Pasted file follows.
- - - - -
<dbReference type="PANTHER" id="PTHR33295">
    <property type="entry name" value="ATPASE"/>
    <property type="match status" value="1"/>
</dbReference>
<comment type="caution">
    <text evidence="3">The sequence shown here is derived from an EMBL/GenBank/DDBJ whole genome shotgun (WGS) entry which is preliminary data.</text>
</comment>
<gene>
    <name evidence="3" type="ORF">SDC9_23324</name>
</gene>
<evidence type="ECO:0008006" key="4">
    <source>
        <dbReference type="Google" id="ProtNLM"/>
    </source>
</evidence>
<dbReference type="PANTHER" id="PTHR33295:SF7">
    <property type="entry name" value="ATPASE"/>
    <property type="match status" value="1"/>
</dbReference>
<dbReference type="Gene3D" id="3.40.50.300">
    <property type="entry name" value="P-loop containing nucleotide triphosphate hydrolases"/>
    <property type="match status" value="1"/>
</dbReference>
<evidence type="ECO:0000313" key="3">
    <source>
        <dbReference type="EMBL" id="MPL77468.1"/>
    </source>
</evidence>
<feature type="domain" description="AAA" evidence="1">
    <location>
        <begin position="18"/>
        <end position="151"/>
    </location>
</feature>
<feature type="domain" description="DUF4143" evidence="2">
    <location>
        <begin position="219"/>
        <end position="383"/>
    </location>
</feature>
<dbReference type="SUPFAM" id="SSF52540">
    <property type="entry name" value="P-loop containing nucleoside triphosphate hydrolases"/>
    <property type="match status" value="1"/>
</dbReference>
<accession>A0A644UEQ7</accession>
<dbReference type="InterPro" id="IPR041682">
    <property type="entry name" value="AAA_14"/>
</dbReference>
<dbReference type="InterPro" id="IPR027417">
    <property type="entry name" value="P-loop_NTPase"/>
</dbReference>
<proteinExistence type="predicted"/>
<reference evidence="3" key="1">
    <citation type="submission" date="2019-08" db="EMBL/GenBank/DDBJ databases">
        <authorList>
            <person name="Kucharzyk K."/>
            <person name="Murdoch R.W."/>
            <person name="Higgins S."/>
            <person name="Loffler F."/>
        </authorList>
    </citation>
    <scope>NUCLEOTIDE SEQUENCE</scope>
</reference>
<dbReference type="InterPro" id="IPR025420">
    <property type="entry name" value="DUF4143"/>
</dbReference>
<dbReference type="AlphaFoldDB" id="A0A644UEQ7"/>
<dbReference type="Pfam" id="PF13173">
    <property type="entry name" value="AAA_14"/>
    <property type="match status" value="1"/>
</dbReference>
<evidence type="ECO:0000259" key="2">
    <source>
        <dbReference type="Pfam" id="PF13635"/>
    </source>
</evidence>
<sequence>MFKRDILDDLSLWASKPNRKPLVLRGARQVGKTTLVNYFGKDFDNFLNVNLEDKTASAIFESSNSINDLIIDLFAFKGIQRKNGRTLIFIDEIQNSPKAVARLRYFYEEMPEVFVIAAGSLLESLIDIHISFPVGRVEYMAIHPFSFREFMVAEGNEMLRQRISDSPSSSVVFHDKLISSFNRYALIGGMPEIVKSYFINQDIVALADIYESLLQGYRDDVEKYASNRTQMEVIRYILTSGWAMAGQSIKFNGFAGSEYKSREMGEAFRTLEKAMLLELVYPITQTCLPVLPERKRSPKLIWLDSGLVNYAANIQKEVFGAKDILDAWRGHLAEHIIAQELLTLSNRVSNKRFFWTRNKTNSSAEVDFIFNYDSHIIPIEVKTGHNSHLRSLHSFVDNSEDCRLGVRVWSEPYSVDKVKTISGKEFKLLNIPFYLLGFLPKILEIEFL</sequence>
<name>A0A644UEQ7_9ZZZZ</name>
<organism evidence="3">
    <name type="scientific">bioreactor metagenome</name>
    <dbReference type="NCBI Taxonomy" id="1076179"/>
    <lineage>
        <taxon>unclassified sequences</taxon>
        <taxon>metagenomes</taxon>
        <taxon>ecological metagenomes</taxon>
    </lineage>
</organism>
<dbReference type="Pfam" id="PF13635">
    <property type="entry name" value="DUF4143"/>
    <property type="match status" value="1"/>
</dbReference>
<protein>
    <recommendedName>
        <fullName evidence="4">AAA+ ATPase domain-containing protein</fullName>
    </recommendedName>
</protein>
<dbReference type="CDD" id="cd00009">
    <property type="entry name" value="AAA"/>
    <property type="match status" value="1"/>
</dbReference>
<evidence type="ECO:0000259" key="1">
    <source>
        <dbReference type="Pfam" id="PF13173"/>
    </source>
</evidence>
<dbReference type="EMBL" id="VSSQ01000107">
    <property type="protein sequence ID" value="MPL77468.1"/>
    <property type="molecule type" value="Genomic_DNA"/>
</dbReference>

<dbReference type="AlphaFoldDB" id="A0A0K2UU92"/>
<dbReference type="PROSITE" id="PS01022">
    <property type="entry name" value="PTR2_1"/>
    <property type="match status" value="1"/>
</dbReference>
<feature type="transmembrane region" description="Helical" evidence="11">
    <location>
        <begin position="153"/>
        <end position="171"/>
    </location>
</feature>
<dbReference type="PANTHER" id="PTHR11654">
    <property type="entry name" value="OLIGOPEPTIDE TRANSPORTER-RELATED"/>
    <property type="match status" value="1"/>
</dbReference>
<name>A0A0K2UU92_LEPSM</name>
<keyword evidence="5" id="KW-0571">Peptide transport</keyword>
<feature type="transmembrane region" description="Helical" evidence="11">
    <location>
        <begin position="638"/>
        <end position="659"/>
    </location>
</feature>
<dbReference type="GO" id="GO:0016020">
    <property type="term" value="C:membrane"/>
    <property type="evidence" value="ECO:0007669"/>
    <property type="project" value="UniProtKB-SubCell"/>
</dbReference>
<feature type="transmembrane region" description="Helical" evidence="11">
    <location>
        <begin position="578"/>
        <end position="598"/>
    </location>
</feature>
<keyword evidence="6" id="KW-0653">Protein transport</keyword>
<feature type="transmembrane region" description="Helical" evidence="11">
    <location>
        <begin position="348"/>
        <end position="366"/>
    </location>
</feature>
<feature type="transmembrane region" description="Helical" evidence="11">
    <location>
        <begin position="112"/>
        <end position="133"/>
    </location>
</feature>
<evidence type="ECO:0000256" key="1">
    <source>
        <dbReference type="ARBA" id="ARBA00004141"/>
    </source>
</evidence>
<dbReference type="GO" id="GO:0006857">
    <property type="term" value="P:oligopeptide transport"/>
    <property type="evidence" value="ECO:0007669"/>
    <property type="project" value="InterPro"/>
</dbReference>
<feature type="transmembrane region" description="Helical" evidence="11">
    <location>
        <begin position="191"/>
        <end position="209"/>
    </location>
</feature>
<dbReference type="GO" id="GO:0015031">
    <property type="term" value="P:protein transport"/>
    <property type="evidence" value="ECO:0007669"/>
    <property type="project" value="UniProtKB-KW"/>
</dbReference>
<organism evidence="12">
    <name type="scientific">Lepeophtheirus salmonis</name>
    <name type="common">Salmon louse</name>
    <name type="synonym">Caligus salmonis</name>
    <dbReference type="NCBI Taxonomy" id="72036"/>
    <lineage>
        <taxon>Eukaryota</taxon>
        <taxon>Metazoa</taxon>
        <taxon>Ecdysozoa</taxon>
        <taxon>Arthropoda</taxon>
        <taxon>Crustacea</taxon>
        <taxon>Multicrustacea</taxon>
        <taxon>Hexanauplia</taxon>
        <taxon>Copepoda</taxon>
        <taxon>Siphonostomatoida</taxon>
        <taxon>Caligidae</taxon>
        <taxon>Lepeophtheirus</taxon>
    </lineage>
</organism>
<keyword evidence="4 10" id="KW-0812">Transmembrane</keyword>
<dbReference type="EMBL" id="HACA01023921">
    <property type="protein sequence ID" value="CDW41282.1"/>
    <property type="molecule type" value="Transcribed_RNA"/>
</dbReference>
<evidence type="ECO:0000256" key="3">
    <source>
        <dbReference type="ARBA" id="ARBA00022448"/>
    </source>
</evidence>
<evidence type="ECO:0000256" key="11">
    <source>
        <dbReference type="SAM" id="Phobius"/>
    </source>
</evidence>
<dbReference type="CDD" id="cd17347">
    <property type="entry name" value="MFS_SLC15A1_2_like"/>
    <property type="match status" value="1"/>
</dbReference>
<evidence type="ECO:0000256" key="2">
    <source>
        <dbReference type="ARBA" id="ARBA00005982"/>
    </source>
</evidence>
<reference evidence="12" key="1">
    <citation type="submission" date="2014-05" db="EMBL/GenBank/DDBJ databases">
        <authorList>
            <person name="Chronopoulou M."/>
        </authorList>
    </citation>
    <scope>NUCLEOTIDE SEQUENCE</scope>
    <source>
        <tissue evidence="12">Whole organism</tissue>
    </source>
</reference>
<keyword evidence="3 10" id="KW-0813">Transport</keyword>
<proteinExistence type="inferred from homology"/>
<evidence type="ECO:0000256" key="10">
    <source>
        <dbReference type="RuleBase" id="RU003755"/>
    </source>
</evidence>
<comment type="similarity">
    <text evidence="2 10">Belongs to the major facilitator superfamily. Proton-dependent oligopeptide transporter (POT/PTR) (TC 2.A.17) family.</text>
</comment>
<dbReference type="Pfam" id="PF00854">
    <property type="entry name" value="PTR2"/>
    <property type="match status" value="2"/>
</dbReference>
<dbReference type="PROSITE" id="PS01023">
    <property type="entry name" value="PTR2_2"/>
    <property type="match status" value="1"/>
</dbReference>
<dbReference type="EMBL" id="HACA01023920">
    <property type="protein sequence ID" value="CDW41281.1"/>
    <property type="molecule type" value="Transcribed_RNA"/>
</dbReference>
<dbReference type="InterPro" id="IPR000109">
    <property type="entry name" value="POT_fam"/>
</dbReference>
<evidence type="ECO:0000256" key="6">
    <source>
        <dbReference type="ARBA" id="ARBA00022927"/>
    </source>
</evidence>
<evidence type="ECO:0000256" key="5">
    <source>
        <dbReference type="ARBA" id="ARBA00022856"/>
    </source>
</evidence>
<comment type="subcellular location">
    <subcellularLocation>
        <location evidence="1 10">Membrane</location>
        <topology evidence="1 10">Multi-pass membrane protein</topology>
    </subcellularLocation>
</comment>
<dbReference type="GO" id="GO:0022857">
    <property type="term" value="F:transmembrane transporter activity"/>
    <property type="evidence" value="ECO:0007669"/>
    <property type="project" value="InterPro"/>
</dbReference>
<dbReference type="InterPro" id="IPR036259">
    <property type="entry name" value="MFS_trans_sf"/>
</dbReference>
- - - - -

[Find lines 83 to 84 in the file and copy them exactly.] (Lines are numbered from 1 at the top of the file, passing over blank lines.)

        <taxon>unclassified sequences</taxon>
        <taxon>metagenomes</taxon>